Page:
Building a Blog in Haskell with Yesod–The Basic Structure

Posted on July 15, 2019 by Riccardo

This is a series about Yesod: a Haskell web framework that follows a similar philosophy to Rails. In fact, it is strongly opinionated and provides a lot of functionality out of the box.

A good read about Yesod is available online for free: Developing web applications with Haskell and Yesod. That’s why this series will be a commentary of the commits from a repo we will use to develop a super simple blog.

In other words, this won’t be good material to learn how to use Yesod. However, it will hopefully give an overview of how the framework works.

Series index:

  • Building a Blog in Haskell with Yesod–The Basic Structure (this post)


In this post we are going to develop the basic structure of our blog. The flow of the user is simple:

  1. The landing page is a login form:

  1. After a successful login the user is redirected to the posts page. Here, the user is able to create a new post and check all the posts already published:

To keep this article simple, we are not going to connect to the database, neither we will check the login credentials.


Commit 7a5782d47e082a8cfcb4e07bac71d88709179c0c just implements the steps listed in the Yesod quick start guide.

The Landing Page

The stack exec -- yesod add-handler command allows to create a new route and handler. In other words, the logic that takes care of a request at a specific URL.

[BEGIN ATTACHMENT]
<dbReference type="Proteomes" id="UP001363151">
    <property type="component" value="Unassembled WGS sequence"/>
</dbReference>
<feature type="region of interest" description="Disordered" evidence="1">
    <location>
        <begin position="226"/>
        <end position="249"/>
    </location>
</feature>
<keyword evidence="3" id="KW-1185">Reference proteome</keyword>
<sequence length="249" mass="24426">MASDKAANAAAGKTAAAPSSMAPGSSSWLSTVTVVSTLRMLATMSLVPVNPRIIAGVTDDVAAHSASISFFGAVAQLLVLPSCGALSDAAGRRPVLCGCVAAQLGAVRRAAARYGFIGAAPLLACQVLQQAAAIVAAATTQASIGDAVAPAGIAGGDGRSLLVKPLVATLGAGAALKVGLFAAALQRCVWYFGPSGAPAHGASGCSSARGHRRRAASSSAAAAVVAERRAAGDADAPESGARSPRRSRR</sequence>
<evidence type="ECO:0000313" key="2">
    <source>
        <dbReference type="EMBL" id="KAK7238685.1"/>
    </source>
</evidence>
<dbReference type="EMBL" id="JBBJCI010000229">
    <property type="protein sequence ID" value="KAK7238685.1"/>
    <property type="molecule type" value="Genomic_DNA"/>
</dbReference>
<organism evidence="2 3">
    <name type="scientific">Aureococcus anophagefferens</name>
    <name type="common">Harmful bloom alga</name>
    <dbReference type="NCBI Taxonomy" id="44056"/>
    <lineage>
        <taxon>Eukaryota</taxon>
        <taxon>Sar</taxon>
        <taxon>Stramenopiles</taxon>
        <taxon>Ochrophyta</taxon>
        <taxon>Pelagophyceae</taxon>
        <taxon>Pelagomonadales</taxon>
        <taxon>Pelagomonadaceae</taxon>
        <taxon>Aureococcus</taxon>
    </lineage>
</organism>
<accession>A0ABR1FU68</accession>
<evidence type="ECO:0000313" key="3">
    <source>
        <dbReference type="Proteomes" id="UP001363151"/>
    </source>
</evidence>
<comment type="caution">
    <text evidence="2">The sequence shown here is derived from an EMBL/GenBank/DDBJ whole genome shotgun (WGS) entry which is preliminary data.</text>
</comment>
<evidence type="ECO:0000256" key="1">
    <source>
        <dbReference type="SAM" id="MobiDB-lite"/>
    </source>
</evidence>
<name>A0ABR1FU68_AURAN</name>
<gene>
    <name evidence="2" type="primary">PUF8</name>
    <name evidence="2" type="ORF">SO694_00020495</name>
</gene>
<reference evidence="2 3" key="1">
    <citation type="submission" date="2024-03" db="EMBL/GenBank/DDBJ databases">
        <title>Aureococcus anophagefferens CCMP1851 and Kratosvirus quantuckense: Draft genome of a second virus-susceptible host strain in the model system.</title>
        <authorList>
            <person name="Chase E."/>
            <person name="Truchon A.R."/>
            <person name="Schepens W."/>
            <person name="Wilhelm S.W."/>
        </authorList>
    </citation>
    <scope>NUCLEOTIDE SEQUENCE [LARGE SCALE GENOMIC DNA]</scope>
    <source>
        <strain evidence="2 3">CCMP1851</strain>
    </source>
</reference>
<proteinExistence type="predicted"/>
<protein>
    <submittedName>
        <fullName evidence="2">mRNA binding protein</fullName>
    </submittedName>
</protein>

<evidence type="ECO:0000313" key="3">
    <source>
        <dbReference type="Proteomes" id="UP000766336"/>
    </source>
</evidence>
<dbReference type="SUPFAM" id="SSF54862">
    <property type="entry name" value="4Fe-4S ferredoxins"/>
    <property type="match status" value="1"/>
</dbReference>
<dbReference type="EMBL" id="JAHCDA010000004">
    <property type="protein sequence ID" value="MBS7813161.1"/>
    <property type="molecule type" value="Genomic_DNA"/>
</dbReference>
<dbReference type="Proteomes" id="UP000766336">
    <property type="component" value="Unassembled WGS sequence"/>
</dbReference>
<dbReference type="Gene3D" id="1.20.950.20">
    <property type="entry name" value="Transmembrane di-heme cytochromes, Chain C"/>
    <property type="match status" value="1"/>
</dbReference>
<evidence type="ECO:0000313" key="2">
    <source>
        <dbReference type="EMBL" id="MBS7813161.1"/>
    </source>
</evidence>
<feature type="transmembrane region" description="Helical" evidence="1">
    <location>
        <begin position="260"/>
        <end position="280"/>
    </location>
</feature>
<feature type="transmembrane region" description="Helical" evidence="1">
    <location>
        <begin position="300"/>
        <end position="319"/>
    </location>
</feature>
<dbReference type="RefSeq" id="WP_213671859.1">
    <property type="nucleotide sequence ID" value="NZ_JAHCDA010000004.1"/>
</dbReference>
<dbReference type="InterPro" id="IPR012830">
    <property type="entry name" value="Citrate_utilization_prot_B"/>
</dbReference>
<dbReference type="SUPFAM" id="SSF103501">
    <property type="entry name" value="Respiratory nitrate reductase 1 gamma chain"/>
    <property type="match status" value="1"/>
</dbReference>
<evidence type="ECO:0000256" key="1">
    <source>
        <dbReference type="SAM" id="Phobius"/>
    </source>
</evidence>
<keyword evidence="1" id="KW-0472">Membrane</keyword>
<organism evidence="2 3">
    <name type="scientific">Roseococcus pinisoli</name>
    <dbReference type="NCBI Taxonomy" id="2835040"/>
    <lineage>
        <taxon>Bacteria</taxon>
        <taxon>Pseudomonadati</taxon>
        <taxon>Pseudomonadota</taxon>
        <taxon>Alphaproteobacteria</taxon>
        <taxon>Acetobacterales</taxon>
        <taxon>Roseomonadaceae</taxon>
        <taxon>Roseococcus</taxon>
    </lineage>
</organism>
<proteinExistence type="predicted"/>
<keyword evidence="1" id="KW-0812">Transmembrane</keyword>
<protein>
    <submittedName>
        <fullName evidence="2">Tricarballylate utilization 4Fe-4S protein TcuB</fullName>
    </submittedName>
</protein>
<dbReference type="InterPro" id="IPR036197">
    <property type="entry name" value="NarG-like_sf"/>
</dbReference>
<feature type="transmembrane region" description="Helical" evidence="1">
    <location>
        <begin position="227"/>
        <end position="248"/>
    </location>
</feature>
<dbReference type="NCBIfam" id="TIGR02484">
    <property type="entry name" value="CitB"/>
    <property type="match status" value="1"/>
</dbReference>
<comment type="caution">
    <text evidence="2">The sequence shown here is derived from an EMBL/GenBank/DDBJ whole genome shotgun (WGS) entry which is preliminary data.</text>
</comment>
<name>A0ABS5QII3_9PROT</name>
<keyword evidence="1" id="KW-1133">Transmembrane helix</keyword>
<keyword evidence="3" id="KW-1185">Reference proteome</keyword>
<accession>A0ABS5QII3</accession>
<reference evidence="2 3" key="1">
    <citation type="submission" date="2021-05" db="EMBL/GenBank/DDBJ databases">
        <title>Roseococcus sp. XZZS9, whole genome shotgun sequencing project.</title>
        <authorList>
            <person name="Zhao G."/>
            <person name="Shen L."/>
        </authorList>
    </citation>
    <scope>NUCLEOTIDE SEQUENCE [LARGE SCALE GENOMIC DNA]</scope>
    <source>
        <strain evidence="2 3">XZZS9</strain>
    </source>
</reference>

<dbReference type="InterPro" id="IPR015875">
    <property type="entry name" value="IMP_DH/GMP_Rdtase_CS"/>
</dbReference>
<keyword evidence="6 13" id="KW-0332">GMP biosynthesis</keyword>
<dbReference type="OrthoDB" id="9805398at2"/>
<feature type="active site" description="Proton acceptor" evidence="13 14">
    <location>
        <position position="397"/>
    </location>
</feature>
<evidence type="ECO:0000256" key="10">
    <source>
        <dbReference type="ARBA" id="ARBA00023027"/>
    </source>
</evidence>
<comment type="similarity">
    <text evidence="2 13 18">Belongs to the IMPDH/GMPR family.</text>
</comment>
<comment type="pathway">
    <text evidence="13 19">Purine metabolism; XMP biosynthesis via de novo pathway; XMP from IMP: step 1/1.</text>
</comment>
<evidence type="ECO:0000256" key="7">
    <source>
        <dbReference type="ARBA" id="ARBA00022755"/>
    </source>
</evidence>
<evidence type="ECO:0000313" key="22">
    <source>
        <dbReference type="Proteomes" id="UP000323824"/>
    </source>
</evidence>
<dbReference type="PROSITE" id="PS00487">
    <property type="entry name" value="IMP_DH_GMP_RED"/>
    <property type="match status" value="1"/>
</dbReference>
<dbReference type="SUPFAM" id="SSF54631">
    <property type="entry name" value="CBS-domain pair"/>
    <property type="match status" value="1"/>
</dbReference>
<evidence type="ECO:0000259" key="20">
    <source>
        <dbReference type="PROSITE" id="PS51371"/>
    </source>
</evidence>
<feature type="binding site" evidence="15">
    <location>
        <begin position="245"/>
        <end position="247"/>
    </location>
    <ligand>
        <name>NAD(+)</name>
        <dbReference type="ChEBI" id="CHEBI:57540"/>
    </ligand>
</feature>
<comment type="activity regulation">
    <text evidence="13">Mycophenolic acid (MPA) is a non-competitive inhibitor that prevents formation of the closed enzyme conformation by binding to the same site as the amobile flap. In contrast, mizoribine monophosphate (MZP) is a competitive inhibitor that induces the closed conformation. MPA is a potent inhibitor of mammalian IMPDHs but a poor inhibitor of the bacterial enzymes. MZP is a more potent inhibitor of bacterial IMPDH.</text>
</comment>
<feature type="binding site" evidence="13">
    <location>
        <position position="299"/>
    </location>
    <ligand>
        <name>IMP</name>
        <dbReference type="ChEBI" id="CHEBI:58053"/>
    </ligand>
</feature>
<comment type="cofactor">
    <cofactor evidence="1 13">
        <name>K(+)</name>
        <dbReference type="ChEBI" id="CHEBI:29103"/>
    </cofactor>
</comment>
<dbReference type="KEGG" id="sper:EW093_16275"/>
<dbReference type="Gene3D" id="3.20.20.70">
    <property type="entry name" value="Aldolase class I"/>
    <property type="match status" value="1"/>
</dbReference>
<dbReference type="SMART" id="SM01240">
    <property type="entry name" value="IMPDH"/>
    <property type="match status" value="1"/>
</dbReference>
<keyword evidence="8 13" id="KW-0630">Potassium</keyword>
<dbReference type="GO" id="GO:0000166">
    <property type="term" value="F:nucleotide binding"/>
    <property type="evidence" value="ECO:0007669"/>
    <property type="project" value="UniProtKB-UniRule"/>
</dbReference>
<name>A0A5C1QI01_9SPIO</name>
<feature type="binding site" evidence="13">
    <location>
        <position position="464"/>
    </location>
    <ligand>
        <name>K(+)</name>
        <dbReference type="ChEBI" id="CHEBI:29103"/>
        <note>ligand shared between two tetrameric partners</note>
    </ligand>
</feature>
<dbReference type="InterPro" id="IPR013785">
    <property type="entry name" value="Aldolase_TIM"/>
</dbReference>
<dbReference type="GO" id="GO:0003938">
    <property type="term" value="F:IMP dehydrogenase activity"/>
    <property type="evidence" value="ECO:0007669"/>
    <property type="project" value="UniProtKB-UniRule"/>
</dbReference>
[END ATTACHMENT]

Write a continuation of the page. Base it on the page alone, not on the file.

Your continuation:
Commit 354fac670be4b9869b171a0fdd7d15063d094fdb uses that command to add the landing page route

and handler:


Yesod provides authentication / authorization support out of the box. That is why the application doesn’t compile:

In particular, we are missing isAuthorized for the new LandingR handler. Let’s fix it by always allowing access:

With that, it’s possible to launch the dev server stack exec -- yesod devel and visit /landing.

The error comes from the fact that the handler is not yet developed.

Landing Somewhere

In the spirit of doing baby steps, let’s first put something on screen for /landing. Commit 5271b5f514782f659c89101ee0c1cd4f8d691ade introduces an Hamlet template which is used to generate HTML:

In particular, #{interpolated} comes from the handler:

In other words, every variable in scope can be used in the template.

If we visited /landing now we would see:

Tweaking the Landing

Commit bb89035c9e4f4b9265bebe378ec38e932bc47bcd does a couple of things:

  1. Puts the LandingR handler at /:
  1. Creates an emptyLayout. This is done to remove all the noise created while initializing the Yesod application so that the code is easier to navigate. We won’t get into details, the important thing is that we can now use emptyLayout instead of defaultLayout.

Also, we get ready to add the login form:

If we visited / now we would see just a “Login” heading.

The Login Form

Commit 8d89a7101a979b06ea324c8d6d9aa0373f49d6ee adds the login form logic.

In particular, we first add the posts route and handler with stack exec -- yesod add-handler. This will be the page to redirect too after a successful login. Also, we add a POST handler to LandingR to handle the form submit:

Then we allow anybody to access PostR. We will limit this resource to logged in users in the future.

We add the login form. Important pieces here: